Gorgon partners likely to evade gas scheme

THE Gorgon partners may be able to dodge the Western Australian Government’s gas reservations plan if they can show that selling gas to the domestic market is not commercially viable.
Gorgon partners likely to evade gas scheme Gorgon partners likely to evade gas scheme Gorgon partners likely to evade gas scheme Gorgon partners likely to evade gas scheme Gorgon partners likely to evade gas scheme

In the course of the current debate over gas reservations, Premier Alan Carpenter has said a gas reservation policy was not new in WA, and the said Gorgon’s statutory obligations would compel the partners to provide domestic gas.

“Therefore if the Gorgon development proceeds, the state government can guarantee there will be gas available for the domestic market,” he was quoted as saying the West Australian newspaper.

Under a contract signed three years ago, the Chevron-led joint venture agreed to set aside 2000 petajoules of gas from the $11 billion project for use in the state. But this only applies if the sales are "commercially viable".

The contract states that the sale of gas within WA must generate a “commercial rate of return” that would be considered acceptable by any reasonable project developer or investor.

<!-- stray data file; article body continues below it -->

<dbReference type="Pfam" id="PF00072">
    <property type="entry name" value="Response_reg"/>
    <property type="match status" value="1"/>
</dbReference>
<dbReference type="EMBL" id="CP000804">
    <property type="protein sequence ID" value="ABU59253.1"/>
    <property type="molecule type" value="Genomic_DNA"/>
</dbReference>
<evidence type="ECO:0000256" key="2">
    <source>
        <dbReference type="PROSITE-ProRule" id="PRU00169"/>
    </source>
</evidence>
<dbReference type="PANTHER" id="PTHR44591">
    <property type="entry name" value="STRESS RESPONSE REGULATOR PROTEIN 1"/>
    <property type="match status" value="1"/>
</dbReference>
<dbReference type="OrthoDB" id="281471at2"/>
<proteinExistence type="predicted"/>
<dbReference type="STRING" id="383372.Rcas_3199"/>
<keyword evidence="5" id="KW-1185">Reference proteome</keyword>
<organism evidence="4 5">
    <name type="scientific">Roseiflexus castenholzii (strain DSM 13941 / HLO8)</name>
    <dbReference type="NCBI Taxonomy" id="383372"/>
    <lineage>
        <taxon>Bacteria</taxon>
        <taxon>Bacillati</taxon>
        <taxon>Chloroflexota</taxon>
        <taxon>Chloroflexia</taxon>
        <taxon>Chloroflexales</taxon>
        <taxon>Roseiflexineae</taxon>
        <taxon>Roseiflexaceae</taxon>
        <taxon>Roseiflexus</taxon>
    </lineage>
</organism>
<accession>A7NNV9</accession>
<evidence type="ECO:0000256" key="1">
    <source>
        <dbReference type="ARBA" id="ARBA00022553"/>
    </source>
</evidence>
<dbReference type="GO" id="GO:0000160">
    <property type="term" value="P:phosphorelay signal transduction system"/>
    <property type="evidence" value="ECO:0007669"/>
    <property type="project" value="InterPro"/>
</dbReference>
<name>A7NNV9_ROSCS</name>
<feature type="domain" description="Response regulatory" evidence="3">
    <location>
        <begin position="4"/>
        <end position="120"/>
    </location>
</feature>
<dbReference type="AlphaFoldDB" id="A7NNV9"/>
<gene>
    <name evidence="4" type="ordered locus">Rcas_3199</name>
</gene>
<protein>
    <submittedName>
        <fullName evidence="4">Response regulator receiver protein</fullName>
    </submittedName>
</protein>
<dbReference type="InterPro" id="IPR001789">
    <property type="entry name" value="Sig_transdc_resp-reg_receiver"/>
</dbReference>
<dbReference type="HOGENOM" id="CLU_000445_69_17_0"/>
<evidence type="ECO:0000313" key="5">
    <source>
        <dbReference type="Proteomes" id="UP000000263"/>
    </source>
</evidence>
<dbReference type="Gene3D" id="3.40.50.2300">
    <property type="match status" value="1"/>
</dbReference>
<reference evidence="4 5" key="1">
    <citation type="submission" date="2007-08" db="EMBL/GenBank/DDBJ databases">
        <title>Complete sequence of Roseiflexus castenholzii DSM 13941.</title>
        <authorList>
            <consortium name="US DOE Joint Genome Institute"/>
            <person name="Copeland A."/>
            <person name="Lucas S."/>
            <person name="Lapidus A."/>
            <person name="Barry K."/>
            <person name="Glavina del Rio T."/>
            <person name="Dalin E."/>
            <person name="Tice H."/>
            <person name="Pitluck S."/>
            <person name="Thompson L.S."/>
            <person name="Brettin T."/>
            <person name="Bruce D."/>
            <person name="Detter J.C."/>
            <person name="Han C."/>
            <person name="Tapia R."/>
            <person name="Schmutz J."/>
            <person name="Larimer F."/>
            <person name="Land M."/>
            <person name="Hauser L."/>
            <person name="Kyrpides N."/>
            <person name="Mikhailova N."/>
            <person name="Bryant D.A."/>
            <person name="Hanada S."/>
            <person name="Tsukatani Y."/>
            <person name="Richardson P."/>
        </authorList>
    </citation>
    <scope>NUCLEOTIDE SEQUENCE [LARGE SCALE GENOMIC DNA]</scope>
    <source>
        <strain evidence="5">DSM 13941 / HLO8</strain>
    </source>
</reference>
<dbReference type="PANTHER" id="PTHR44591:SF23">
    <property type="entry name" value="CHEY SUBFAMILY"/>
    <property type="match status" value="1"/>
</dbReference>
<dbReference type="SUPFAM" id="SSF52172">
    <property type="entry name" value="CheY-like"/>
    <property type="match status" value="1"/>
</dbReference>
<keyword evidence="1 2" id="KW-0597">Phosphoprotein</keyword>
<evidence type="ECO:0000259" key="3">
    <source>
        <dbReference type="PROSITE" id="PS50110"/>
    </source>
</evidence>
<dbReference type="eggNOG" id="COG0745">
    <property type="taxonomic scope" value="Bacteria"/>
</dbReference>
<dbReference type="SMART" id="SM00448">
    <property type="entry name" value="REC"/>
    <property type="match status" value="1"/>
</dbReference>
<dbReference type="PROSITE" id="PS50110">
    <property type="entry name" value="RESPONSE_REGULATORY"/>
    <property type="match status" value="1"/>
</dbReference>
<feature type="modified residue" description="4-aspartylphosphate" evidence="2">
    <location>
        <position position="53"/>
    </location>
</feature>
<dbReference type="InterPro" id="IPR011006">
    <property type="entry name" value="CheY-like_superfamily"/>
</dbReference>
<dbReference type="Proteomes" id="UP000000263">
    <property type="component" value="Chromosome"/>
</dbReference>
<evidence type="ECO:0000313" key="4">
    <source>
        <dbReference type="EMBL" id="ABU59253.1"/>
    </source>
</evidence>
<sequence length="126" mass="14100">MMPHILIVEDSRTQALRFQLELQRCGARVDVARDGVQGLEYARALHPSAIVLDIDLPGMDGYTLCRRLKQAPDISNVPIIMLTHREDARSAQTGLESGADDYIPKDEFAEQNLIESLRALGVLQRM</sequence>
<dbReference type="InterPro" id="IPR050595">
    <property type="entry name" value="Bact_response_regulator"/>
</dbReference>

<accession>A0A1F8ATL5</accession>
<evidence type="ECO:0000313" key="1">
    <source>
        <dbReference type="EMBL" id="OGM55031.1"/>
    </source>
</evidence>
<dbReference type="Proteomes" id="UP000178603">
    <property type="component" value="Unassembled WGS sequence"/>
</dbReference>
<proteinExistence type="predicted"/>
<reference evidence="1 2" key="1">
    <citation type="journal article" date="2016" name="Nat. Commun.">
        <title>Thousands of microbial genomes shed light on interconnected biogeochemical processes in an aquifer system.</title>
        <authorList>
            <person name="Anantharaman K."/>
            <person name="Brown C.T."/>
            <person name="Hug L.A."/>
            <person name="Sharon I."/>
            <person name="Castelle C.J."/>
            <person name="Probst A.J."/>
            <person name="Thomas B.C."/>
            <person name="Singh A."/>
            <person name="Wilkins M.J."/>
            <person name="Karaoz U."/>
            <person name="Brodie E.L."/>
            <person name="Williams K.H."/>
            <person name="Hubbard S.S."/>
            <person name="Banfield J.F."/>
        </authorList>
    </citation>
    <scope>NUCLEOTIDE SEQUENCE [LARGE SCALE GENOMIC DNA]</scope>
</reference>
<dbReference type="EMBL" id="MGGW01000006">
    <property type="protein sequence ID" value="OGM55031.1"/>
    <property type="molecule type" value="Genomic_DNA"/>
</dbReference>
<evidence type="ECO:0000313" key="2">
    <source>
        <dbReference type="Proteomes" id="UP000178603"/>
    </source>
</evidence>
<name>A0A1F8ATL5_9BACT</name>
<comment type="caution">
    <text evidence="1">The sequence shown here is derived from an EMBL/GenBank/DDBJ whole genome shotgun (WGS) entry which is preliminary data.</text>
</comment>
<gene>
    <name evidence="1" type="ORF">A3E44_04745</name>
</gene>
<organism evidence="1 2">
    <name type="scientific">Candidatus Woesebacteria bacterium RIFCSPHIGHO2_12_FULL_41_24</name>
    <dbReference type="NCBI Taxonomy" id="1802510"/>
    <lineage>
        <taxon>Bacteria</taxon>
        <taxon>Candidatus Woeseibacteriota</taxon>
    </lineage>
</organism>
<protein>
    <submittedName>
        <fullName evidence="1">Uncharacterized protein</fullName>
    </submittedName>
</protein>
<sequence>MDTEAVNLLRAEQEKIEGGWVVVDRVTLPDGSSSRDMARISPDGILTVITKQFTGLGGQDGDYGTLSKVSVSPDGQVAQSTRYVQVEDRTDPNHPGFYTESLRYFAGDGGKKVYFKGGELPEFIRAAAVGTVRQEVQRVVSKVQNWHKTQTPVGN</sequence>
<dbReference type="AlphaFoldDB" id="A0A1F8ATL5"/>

This prompts the question, would any reasonable developer or investor want to build a pipeline from Barrow Island to the WA mainland in order to sell gas for a considerably lower price than it could fetch as LNG on overseas markets?

The Gorgon partners are Chevron Australia (50% and operator), Shell Developments Australia (25%) and ExxonMobil (25%).

Carpenter’s proposal to reserve up to 20% of gas from liquefied natural gas projects for the domestic market has prompted concerns by the Federal Government that it could drive away investment and reduce exploration in the state.

But Australian Resources Minister Ian Macfarlane has reaffirmed that the WA Government would not be able to impose gas reservations on projects whose gas reservoirs and processing facilities were based in Federal waters.

In addition, Carpenter said that the State Government would not impose blanket gas reservation quotas on projects, but would vary the levels reserved in order to ensure that projects remained viable.

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